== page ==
March is Women’s History Month, and this year’s theme is “Women Inspiring Innovation Through Imagination: Celebrating Women in Science, Technology, Engineering and Mathematics.” Four out of the five scientists at Hands-On Labs (HOL) are women, so we thought this month was the perfect opportunity to celebrate women at HOL and introduce the hard-working scientists behind our content.
Barbekka Hurtt – Director of R&D
Barbekka received her Ph.D. in Neuroscience from the University of Colorado at Boulder, from which she also received a B.A. in Biology and a B.S. in Kinesiology. She completed her post-doctoral training at the Harvard School of Public Health in neuromechanics and pharmacokinetics. She taught at the undergraduate, graduate, and medical school levels in VA and CO focusing on biology, anatomy, physiology, neuroscience, biomechanics and related disciplines, before transitioning into business development.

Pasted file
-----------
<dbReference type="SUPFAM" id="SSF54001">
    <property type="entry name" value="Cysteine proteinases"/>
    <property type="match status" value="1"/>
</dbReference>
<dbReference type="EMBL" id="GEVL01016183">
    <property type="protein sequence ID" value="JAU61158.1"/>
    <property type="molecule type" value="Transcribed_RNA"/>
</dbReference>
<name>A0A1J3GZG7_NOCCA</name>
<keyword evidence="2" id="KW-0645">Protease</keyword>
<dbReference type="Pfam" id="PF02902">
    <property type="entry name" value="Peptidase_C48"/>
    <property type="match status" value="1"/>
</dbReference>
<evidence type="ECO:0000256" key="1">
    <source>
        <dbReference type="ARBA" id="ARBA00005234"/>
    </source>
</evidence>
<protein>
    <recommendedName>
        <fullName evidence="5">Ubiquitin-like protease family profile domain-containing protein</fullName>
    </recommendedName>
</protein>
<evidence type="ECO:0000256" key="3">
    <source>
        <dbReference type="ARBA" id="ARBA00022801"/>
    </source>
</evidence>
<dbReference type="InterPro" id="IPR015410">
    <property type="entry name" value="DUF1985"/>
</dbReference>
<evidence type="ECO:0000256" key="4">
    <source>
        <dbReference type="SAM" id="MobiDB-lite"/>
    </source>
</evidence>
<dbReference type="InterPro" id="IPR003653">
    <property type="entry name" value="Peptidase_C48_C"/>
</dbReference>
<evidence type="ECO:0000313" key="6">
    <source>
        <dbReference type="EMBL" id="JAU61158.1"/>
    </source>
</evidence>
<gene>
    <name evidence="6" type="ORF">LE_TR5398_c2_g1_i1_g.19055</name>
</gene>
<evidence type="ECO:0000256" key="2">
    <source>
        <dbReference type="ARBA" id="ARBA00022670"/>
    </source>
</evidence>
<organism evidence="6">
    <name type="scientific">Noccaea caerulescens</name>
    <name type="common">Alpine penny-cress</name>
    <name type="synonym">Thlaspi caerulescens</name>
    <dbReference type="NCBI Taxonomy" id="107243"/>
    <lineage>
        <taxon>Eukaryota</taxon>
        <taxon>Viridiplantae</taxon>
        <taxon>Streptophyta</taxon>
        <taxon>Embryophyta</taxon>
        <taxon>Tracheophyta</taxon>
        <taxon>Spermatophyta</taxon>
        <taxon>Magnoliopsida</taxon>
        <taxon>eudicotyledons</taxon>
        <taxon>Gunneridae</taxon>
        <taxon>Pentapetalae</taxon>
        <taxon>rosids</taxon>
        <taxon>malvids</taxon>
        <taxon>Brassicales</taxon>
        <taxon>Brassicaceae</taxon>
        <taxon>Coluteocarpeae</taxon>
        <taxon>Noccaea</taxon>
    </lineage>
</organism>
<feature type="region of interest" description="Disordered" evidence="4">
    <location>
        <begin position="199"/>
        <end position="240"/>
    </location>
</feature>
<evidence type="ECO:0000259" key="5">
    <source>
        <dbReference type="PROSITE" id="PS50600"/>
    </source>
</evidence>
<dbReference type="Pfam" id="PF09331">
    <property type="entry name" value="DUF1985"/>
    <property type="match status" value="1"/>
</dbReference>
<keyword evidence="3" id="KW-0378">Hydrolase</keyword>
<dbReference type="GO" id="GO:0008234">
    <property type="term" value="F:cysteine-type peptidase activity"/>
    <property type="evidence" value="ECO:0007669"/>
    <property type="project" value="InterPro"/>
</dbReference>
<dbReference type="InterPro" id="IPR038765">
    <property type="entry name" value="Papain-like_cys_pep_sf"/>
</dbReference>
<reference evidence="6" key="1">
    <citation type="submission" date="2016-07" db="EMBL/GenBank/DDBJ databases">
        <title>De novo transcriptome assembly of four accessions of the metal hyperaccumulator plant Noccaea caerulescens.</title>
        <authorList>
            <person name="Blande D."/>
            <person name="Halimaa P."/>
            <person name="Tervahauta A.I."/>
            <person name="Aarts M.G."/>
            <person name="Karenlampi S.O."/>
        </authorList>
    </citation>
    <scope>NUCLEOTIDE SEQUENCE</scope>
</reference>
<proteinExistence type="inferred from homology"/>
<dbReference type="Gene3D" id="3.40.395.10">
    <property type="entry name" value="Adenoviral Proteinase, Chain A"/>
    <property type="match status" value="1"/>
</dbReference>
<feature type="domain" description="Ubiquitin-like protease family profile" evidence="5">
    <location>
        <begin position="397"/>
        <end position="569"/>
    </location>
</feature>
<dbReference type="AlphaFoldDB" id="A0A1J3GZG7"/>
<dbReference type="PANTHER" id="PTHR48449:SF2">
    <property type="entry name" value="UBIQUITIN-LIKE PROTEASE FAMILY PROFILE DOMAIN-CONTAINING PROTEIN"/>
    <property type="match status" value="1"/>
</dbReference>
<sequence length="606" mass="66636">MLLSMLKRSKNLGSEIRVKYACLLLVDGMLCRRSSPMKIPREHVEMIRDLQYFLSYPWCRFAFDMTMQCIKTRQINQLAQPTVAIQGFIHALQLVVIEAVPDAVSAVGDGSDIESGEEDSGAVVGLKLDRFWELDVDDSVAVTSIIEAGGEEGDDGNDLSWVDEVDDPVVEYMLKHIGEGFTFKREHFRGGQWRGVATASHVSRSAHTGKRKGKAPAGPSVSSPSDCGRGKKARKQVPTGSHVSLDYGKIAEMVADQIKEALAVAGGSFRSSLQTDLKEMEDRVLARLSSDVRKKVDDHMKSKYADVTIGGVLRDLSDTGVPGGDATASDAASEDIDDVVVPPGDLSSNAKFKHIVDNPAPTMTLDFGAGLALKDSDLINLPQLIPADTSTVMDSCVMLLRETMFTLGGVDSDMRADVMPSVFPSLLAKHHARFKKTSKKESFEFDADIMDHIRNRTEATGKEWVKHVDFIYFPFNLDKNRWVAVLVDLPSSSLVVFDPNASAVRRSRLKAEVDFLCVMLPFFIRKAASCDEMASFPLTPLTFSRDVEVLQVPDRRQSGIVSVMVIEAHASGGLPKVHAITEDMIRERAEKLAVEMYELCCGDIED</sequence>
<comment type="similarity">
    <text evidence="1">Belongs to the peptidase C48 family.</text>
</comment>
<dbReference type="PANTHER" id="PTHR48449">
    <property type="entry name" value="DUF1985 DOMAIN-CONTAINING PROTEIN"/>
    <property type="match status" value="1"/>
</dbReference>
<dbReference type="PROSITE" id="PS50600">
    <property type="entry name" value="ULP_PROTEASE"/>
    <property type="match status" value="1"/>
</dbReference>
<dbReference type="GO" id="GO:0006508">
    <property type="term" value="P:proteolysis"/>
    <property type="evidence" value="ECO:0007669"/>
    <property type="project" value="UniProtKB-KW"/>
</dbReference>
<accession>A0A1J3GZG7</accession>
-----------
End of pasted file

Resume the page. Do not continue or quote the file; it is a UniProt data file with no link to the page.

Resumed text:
What do you do at HOL?
I’m responsible for leading the R&D team in the development of current and future laboratory experiences, including integrating new experiments, techniques, technologies, pedagogy and assessment opportunities within the laboratory experience to better meet current and future student and instructor educational goals and outcomes.
What excites you about the future of science research and education?
Science constantly keeps you engaged – there are always new discoveries or new ideas and ways of applying knowledge. The future of science will engage cross-disciplinary applications between scientific fields and advance the boundaries of knowledge, scientific discovery, new product development, and applications to health and wellness for humans, animals, and the environment.
Education is an incredibly dynamic field. The opportunities to engage faculty and students in meaningful and interesting ways are increasing dramatically with changes in technology, instructional design, and learning theory.
Emily Barter – Science Project Leader & Biological Chemistry Author